Last edited 22 Sep 2020

Net contribution clauses on construction projects

In construction it is not unusual for more than one party to be responsible for a breach of contract. For example, there may be a design fault, a failure to inspect, and poor workmanship, all contributing to a defect in the works. Under common law (the Civil Liability (Contribution) Act 1978) all parties can be jointly and severally liable for the loss or damage that flows from the breach.

This means that the client can pursue the parties either jointly, or individually (severally) for the full amount of the loss. If the client decides to pursue one of the parties for the full amount, then that party may in turn pursue the other parties that contributed to the breach to recover their share of the amount claimed.

In practice, the claimant may decide to pursue the parties jointly, and allow the court to apportion liability between them (NB this is not a matter of proportionate liability, which does not exist in English Law, but is simply the apportionment of the full liability in contribution proceedings). However, 'several' liability can be of benefit to the client, if for example, the contractor becomes insolvent, allowing them to recover all of their losses from the remaining parties.

This can leave consultants and contractors open to very large claims, making them jointly and severally liable with parties that they did not themselves appoint, and whose performance they have little influence over.

The Latham report proposed that joint and several liability should be replaced by 'proportionate liability'. However, this was rejected by the secretary of state for trade and industry Peter Mandelson. His position was endorsed by the British Property Federation (a body that represents the interests of construction clients).

The amount that can be recovered from one party can be limited by a net contribution clause. This restricts liability to the amount for which the party being pursued is responsible. Other amounts must be recovered from the other parties. Net contribution clauses assume that parties responsible for the same loss or damage are all contractually liable to the other party to the contract, and that they have paid the share that they would have been apportioned under common law.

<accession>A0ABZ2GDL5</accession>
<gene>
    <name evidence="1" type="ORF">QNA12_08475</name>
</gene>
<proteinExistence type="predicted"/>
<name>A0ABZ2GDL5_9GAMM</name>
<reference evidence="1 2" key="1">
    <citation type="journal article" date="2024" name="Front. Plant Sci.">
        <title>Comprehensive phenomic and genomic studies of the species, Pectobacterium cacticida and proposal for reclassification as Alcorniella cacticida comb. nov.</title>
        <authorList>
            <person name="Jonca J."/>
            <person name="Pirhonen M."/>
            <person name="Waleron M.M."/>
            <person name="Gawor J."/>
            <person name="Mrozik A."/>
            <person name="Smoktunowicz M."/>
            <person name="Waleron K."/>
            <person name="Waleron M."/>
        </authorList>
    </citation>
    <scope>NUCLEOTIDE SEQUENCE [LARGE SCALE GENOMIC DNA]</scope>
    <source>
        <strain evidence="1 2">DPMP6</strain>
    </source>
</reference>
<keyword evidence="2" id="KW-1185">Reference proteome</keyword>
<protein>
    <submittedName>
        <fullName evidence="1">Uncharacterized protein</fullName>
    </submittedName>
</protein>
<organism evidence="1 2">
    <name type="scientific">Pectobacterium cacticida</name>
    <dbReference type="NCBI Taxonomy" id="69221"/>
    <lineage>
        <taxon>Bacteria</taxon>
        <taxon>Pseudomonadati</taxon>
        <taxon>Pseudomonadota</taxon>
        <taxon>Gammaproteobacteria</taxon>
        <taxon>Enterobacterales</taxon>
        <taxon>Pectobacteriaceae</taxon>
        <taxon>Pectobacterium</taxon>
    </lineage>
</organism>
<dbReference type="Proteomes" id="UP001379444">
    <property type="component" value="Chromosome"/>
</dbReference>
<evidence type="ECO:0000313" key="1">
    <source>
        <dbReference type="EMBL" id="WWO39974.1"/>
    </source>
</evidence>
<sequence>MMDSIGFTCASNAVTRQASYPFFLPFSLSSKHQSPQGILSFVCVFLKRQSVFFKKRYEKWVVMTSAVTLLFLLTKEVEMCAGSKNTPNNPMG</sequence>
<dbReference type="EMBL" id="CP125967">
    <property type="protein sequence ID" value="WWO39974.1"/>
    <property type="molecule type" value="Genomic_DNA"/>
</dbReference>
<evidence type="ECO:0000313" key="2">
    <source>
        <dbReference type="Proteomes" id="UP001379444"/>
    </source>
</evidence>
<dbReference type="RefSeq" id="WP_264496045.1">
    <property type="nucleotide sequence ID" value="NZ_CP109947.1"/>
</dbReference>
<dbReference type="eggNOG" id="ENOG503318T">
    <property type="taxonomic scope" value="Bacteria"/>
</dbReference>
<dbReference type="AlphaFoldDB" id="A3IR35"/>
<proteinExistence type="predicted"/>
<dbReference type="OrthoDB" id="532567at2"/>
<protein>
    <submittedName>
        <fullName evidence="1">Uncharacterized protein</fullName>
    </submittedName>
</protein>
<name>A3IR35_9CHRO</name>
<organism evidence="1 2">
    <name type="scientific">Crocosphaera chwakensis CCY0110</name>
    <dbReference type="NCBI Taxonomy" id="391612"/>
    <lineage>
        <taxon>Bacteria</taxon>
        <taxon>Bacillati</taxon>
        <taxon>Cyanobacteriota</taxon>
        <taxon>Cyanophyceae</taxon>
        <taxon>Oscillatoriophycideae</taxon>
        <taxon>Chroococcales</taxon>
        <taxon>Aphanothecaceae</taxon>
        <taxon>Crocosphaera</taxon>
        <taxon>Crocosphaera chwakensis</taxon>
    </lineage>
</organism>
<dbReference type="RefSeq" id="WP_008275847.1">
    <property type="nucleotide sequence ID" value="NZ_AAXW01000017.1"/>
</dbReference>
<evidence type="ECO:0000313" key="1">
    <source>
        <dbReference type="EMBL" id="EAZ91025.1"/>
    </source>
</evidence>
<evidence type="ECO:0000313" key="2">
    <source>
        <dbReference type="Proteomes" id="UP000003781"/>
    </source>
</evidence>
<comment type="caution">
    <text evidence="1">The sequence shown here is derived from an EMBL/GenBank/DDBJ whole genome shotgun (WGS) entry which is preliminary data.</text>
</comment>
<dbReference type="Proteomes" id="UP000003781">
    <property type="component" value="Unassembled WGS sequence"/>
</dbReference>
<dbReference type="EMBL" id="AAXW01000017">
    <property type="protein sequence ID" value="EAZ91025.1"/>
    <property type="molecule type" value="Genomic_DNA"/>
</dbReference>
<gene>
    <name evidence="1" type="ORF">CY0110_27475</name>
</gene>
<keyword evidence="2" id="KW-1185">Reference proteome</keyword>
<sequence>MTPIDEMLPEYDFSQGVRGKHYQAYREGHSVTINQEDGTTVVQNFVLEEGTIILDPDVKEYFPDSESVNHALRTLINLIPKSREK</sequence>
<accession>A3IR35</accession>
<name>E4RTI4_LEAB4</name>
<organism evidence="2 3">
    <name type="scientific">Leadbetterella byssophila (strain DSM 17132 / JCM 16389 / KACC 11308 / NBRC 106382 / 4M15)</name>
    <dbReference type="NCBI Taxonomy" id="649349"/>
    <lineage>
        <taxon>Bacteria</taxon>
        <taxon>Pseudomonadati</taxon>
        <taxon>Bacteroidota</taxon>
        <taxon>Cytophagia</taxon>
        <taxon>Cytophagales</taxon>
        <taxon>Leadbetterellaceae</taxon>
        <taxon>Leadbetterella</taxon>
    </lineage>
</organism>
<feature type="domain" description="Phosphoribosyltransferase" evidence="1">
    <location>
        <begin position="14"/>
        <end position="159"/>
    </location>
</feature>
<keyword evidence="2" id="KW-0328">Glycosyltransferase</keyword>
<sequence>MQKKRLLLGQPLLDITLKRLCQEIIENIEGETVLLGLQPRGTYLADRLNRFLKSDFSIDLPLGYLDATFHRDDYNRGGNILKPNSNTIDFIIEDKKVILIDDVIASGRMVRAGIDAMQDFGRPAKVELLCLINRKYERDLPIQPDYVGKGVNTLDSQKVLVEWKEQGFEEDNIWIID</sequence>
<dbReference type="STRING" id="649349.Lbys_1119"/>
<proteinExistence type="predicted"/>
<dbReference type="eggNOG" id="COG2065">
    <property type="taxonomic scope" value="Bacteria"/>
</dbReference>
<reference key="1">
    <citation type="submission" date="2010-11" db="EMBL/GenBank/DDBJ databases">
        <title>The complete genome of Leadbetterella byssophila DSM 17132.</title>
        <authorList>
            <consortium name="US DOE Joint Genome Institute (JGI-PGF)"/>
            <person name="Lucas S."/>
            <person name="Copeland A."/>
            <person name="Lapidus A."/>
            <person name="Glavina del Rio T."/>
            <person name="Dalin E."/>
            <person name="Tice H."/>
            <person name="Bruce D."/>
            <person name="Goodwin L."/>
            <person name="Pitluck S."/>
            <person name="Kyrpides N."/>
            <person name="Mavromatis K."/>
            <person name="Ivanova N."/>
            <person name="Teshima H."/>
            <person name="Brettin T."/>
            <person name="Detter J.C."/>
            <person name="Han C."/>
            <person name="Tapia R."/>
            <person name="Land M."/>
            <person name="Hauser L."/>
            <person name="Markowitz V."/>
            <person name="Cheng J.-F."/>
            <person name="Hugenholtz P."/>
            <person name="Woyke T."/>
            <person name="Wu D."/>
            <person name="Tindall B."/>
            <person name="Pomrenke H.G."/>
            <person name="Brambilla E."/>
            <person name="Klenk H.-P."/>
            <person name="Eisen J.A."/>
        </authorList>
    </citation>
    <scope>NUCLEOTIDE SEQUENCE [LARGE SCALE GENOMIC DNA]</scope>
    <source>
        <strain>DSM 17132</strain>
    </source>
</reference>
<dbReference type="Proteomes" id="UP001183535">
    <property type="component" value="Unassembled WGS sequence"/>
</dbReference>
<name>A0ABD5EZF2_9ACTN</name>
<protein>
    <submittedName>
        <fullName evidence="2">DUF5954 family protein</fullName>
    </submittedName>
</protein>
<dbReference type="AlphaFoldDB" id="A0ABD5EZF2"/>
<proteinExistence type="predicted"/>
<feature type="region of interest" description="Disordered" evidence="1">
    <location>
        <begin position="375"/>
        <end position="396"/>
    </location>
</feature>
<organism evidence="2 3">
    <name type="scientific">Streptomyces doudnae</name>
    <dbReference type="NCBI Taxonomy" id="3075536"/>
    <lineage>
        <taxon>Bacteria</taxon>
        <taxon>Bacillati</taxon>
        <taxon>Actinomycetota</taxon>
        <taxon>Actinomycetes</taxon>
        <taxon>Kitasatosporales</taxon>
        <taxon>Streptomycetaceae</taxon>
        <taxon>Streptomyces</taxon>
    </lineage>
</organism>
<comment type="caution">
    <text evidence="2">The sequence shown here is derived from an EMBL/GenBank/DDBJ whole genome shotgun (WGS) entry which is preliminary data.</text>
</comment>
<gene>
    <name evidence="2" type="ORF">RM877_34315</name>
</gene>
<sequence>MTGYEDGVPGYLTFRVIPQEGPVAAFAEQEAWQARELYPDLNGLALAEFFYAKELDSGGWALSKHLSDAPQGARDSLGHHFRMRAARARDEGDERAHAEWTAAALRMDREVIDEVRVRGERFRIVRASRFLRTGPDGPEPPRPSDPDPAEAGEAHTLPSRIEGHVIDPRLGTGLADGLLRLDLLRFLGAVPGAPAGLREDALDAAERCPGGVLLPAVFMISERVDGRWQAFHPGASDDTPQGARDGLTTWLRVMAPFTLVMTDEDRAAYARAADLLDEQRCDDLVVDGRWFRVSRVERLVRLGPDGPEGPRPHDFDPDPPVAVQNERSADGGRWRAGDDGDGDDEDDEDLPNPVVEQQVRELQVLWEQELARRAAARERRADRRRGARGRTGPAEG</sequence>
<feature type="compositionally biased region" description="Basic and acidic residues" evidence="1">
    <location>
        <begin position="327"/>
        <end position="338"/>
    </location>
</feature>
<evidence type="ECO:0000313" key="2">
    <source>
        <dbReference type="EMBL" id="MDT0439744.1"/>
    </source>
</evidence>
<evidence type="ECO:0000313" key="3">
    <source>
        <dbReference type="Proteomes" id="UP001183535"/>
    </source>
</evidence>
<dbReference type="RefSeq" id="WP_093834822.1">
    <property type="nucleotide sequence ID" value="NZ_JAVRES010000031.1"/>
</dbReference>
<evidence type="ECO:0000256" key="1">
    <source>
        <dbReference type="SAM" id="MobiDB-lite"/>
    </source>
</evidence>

Without a net contribution clause, a designer and a builder are each liable to the client for the defective works. In this case, the client can recover all of its loss from the designer despite the joint liability of the builder. The designer must then seek to recover a portion of those damages from the builder under the Civil Liability (Contribution) Act 1978.

The effect of a Net Contribution clause is that if the court found the designer 70% liable and the builder 30% liable, the client can recover only 70% of its damages from the designer. The client must also then seek recourse by a further claim against the builder to recover the remaining 30% of its loss.

With a Net Contribution clause, if the builder becomes insolvent when the client brings its claim against the designer who is 70% liable, the client may in practice recover only 70% of its total loss. if there were no Net Contribution clause, the architect could be liable for 100% of the damages under the Civil Liability (Contribution) Act 1978.

Insurers often stipulate that professional consultants include a Net Contribution clause where Collateral Warranties are used.

Clients tend to resist net contribution clauses as they transfer the risk of not being able to recover losses onto the client. Whilst this is fair in that the client did appoint all the parties, the client themselves are completely innocent of the breach.

Net contribution clauses have become increasing popular in appointment agreements and collateral warranties. Questions remain however about whether they are always enforceable, for example where one of the parties to whom liability is apportioned is not present in court. However, in 2009, in the Scottish case of Langstane Housing Association v Riverside Construction (Aberdeen) Ltd, the court seemed to accept that this sort of clause was not unusual and that the client could, if they wanted, insure themselves against unrecoverable losses.

In the case of West & Anor v Ian Finlay & Associates, the judge considered the Unfair Terms in Consumer Contracts Regulations 1999 (which protects consumers against unfair standard terms in contracts with businesses and states that any ambiguity should be interpreted in favour of the consumer), deciding that the net contribution clause was ambiguous and interpreting it in context concluded that it did not encompass the main contractor, only the other contractors and specialists appointed directly by the claimants. However, this decision was overturned on appeal in 2014 as the Court of Appeal found that the clause was clear and that the Claimant could have negotiated its terms or made other provisions if they had wished. See West & Anor v Ian Finlay & Associates appeal for more information.

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